What are the symptoms of coronavirus?
Symptoms of coronavirus COVID-19 include a cough, sore throat, aches and pains, fever and fatigue. Some cases are mild, such as the common cold, while others are more likely to lead to pneumonia.
From a case series of 138 patients in a hospital in Wuhan, China, approximately one quarter required intensive care, Dr. Azar said. The most common early symptoms were:
- Dry cough
- Shortness of breath at day five
In late March, European and U.S. experts reported two new symptoms:
- Loss of smell
- Altered sense of taste
Opthamologists reported another, rare symptom – pink eye:
- Redness and swelling of the eyes
- Sticky discharge
The Centers for Disease Control and Prevention believes at this time that symptoms of COVID-19 may appear in as few as two days or as long as 14 days after exposure. Dr. Azar notes that many people have mild symptoms at the beginning and later develop shortness of breath and respiratory distress.
Less frequently reported symptoms include nausea and vomiting, stuffy nose and diarrhea.
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When should you see a doctor?
First things first: Call your doctor or use telemedicine before you visit their office. Don’t go straight to a doctor’s office or emergency room, where you could unnecessarily expose other people.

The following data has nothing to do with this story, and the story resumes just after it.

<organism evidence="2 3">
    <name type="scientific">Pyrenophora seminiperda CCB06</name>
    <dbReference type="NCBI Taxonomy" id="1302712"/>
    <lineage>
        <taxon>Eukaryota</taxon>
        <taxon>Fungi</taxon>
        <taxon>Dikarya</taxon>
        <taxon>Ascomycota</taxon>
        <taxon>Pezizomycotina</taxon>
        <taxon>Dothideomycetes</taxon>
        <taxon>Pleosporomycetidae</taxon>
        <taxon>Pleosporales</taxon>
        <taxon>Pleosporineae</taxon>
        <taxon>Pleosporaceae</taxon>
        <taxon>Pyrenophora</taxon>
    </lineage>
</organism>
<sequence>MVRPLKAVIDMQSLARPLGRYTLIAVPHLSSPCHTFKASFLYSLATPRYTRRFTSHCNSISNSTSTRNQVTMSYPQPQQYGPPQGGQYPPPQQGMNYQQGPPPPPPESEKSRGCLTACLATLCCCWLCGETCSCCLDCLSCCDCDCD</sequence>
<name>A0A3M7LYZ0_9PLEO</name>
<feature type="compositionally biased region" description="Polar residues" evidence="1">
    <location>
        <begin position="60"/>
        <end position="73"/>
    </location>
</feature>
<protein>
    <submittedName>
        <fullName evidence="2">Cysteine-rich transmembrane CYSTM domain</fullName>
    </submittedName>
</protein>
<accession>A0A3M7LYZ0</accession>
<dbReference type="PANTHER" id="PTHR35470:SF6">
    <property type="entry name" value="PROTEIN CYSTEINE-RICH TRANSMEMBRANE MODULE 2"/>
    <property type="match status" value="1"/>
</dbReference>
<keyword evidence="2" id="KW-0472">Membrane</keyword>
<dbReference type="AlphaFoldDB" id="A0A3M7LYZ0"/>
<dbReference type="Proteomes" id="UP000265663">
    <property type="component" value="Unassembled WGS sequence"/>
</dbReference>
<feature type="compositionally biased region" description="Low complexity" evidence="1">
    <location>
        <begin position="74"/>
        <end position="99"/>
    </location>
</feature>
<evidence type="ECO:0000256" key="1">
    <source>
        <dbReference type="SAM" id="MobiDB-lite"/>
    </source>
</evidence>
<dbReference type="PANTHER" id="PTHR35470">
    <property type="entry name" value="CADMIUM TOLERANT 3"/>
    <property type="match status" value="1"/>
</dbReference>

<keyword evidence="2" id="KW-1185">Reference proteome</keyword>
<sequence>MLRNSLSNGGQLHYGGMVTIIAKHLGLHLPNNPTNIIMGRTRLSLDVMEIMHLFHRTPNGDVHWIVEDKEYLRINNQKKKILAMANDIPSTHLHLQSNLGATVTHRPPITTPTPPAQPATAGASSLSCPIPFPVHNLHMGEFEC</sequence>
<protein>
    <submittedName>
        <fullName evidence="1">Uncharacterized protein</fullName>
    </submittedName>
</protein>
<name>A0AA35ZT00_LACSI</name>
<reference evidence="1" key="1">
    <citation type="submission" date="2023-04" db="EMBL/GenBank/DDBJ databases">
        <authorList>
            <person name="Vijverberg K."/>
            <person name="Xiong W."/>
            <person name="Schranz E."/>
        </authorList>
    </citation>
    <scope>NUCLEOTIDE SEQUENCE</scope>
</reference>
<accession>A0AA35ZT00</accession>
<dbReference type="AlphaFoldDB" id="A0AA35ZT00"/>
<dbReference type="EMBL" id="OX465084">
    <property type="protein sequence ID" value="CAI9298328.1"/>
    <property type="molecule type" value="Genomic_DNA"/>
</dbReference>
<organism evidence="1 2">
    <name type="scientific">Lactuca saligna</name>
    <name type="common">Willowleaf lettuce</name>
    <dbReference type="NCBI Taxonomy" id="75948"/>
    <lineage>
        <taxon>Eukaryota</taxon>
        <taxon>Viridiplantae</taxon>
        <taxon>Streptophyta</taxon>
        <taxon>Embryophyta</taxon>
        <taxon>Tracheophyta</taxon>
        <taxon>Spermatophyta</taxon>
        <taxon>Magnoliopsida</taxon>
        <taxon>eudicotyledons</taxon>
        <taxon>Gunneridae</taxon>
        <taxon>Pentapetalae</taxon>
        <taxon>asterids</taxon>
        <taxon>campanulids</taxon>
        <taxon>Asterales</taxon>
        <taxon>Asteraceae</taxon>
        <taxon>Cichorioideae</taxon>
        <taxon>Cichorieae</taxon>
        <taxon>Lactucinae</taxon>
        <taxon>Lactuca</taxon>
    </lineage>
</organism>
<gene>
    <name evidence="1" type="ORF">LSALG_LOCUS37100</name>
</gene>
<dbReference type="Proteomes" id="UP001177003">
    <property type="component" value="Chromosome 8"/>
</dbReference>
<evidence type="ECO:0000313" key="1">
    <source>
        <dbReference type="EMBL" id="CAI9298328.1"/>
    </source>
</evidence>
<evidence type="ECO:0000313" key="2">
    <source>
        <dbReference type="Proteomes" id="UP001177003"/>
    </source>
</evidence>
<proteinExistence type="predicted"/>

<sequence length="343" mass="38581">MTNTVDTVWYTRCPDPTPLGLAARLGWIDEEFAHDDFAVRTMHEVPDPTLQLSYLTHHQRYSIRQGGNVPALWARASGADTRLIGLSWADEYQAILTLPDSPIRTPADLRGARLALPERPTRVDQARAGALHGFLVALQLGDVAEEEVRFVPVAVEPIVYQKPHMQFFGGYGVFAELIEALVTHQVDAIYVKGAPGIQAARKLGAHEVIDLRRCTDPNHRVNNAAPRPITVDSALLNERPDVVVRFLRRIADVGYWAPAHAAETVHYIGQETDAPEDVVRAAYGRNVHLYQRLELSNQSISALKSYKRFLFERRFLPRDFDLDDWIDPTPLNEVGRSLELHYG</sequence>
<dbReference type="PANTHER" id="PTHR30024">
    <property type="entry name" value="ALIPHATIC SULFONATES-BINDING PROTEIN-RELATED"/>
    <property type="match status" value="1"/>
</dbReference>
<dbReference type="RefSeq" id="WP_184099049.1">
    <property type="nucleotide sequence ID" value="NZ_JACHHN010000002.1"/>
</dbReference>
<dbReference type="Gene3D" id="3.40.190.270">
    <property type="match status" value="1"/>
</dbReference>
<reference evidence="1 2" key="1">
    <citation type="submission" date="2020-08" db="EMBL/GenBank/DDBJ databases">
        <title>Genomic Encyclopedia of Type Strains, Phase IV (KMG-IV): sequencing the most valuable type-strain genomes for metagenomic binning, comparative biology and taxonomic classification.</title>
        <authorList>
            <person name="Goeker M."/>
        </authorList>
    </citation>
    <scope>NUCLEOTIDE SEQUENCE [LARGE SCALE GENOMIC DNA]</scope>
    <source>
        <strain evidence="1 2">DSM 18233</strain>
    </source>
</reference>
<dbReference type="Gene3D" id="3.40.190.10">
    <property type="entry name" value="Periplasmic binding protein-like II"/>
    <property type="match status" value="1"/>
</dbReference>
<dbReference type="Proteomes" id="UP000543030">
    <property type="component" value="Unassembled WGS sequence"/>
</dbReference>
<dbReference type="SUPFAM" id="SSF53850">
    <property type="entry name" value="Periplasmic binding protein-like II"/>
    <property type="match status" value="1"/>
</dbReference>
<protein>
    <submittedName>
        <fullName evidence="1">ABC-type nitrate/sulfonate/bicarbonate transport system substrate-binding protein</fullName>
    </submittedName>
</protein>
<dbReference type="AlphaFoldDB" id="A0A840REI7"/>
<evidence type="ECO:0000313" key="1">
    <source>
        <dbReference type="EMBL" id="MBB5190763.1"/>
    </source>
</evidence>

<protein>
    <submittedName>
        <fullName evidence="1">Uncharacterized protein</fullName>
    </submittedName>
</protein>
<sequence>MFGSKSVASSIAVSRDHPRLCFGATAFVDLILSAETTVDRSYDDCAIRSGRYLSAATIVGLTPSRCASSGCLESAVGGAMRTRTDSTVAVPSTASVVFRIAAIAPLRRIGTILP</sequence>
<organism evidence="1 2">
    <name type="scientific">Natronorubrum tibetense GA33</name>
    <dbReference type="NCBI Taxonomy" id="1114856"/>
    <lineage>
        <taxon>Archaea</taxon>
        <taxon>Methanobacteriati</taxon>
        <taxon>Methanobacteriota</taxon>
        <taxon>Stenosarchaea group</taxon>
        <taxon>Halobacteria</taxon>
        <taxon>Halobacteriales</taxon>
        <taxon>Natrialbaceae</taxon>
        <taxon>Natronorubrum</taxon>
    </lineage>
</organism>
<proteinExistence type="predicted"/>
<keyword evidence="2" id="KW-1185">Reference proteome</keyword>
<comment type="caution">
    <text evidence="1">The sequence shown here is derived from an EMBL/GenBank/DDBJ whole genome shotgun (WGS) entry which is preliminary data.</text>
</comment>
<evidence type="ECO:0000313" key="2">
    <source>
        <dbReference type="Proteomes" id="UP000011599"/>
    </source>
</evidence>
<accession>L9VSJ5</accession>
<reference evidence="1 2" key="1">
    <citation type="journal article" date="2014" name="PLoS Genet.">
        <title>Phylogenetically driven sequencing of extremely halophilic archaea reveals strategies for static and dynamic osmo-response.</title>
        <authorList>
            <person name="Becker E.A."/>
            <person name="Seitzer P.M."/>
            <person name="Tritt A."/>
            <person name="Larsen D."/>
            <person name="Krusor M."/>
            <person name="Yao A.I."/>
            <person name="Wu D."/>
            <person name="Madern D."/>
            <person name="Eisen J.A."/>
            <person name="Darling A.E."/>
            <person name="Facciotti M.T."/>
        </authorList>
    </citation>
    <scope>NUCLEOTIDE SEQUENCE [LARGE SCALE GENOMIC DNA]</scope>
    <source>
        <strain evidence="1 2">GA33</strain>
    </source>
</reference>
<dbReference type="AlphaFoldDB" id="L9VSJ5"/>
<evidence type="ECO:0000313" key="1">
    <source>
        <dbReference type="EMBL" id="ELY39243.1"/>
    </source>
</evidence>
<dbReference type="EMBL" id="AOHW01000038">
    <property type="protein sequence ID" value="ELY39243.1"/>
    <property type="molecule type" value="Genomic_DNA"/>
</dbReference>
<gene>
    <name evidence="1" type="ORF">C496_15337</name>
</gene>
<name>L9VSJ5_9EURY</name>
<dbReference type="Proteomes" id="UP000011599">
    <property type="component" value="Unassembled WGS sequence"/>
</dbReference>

Seek medical attention if you have fever, fatigue, cough or shortness of breath and are over the age of 60 or have underlying medical problems, Azar stressed. Anyone with shortness of breath, fever above 104 degrees, chest pain, intractable vomiting or diarrhea should seek medical attention.
But if you have mild, cold or flu-like symptoms, there’s no need to see a doctor.
“You don’t need medical attention if you have the sniffles,” Azar noted.
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How is coronavirus treated?
If you are managing symptoms at home, get rest, stay hydrated and take fever reducers like acetominophen or ibuprofen. In the hospitals, doctors will do the same thing but add breathing and oxygen assistance if necessary.
There is currently no vaccine or medicine that we know to be effective against coronavirus COVID-19, though some patients are being enrolled in trials with antivirals.
“Right now, if you test positive but have mild illness you would stay home while being monitored likely by the local or state health department,” Azar says.
A quarantine for possible exposure would be 14 days.